Management of the Fallopian Canal Meningocele: A Case Series and Literature Review
Introduction: The herniation of intracranial contents through the temporal bone is rare in the absence of associated trauma or a destructive process such as infection or neoplasm. In previous reports of meningoencephaloceles of the temporal bone, spontaneous fallopian canal meningoceles were found to be particularly rare and were frequently associated with CSF leaks and meningitis. We present a case series of fallopian canal meningoceles and review the relevant literature to discuss trends in diagnosis and management.
Methods: A retrospective analysis was performed using patient data from the experience of a single academic institution between January 1998 and December 2012 and all relevant cases from the English-language literature. Demographic information, presenting symptoms and treatment outcomes from these two series of patients were compared with each other and analyzed in aggregate.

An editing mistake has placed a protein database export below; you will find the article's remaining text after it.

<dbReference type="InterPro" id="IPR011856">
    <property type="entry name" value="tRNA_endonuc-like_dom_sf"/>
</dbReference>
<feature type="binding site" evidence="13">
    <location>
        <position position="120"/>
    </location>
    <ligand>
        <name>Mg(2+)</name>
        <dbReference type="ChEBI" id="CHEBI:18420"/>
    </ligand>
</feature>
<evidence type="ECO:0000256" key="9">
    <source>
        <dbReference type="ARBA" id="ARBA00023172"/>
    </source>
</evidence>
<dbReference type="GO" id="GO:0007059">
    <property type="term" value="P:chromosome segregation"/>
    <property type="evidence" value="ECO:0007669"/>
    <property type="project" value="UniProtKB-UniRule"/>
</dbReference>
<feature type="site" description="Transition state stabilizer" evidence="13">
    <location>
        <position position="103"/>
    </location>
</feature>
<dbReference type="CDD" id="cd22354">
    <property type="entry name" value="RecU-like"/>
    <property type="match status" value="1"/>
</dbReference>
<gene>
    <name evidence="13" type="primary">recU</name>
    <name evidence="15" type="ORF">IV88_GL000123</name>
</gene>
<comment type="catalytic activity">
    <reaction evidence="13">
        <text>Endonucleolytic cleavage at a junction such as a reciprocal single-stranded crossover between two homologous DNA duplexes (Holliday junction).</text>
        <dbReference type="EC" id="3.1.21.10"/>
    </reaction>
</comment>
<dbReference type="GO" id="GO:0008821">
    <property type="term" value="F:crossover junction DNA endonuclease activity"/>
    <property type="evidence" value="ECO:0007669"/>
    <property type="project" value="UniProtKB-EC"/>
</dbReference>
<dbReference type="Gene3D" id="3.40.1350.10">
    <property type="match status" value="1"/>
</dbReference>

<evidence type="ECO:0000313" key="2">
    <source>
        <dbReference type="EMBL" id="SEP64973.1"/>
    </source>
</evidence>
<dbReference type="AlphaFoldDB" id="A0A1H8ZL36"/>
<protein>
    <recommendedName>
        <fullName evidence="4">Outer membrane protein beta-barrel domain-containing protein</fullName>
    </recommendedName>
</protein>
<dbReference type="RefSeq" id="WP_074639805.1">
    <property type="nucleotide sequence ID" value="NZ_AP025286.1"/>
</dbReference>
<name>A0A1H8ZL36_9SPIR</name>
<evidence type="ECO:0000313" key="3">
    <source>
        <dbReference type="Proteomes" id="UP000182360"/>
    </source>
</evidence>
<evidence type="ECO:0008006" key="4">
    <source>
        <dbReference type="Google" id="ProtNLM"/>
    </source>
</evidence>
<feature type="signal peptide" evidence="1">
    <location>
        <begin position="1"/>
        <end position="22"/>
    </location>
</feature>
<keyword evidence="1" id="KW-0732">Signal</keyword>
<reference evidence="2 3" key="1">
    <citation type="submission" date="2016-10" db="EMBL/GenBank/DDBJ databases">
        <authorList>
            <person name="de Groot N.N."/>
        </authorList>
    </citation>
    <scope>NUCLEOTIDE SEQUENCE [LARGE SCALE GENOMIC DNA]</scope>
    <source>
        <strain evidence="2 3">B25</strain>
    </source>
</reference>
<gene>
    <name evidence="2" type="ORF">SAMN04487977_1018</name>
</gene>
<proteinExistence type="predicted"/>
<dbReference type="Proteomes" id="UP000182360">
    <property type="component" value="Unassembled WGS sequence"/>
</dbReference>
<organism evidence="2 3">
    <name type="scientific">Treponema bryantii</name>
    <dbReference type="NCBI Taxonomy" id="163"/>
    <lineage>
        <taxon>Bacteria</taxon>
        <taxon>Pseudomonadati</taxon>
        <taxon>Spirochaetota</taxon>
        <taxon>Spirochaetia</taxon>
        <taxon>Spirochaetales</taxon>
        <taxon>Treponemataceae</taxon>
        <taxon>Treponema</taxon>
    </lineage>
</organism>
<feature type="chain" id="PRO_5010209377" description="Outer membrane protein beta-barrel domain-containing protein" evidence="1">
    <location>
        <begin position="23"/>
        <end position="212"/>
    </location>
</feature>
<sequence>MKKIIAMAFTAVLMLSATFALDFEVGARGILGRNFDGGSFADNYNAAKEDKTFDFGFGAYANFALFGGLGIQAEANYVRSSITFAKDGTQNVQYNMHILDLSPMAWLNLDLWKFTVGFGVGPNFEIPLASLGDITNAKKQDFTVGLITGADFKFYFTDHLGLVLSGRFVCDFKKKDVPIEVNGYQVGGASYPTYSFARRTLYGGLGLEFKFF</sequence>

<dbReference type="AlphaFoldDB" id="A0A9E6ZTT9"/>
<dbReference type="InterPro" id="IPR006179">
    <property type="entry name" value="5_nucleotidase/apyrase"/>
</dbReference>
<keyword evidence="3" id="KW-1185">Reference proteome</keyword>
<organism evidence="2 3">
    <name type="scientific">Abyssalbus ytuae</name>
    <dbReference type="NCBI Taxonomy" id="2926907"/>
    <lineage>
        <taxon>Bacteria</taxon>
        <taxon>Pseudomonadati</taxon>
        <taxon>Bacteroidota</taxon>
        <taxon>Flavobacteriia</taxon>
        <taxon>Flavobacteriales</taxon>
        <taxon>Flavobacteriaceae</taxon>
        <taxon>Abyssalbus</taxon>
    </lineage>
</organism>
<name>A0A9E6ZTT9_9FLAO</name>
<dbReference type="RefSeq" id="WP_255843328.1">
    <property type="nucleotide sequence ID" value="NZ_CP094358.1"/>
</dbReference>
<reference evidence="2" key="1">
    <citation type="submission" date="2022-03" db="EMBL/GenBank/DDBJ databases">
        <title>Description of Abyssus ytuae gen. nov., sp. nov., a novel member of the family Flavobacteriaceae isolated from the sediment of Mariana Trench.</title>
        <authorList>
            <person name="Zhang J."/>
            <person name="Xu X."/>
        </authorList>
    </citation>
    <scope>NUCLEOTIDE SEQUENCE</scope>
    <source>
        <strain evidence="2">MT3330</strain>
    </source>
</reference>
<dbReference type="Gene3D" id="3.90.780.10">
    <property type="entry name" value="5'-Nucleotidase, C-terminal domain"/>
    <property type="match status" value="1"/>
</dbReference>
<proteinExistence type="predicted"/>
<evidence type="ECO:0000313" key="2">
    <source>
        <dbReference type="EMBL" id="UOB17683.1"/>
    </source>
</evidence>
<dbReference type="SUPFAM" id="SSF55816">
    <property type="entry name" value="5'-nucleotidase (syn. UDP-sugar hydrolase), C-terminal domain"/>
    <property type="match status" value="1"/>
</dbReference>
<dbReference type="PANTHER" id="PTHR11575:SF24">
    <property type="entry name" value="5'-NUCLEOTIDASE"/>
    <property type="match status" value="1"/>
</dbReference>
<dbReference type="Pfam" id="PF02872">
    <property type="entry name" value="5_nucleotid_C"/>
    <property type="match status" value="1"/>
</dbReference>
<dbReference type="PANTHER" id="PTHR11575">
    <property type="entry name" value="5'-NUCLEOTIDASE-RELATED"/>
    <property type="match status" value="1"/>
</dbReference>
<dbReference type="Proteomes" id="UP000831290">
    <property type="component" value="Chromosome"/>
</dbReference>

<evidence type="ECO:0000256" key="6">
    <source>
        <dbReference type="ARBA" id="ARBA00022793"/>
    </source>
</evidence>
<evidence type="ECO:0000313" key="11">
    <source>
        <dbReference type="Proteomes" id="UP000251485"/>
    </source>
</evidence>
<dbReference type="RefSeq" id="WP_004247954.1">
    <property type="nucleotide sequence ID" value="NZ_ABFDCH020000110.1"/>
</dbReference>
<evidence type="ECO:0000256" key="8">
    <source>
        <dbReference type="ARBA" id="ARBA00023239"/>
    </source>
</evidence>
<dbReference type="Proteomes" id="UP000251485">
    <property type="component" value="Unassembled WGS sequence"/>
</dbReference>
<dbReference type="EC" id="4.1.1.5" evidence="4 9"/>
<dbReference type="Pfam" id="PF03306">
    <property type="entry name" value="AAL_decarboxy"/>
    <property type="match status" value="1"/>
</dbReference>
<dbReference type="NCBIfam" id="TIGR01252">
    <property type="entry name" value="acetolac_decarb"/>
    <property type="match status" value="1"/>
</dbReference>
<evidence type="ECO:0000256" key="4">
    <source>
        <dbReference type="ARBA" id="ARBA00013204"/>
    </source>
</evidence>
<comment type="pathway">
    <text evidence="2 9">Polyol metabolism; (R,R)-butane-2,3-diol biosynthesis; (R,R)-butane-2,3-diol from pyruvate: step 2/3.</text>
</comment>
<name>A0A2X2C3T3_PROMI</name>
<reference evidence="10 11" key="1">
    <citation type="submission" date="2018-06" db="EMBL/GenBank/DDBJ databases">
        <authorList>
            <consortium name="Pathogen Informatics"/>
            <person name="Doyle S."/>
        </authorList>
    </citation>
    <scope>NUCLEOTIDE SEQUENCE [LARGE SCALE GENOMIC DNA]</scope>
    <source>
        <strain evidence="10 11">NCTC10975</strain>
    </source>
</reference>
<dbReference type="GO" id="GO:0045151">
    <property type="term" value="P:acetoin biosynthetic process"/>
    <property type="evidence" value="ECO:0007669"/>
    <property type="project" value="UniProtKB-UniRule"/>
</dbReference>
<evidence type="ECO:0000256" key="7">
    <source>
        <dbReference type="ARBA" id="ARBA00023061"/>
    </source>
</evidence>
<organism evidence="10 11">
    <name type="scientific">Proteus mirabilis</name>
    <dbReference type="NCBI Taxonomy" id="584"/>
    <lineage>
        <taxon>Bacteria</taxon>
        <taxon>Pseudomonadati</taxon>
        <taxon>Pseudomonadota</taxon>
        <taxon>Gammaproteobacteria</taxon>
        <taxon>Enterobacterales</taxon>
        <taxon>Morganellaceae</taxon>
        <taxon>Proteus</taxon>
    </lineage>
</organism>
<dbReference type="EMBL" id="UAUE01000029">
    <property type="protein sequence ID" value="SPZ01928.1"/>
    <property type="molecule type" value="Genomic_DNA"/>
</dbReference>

Results: Seven patients were identified from our experience and six patients from previous case reports with an average of 45.2 months of follow-up after diagnosis. Seventeen meningoceles were identified in total. Significant differences existed between the two groups with regards to the age at presentation (p < 0.01), the incidence of obesity (p = 0.04), the presence of other meningoceles or encephaloceles (p < 0.01), the incidence of an associated cerebrospinal fluid leak (p < 0.01), and the rate of surgical intervention (p < 0.01). Additionally, patients experiencing an associated CSF leak, meningitis, or facial nerve dysfunction were significantly younger (p = 0.01), were likely to be obese (p < 0.01) and were less likely to have another, separate meningocele (p < 0.01).
Conclusion: This report describes a series of acquired FCMs likely developing in association with elevated intracranial pressure, which appears to be a distinct population when compared with previously reported cases. Our patients are older and typically obese. They may also have other meningoceles and few clinical symptoms. Our experience with acquired FCMs argues for clinical observation with management of elevated ICP for asymptomatic lesions.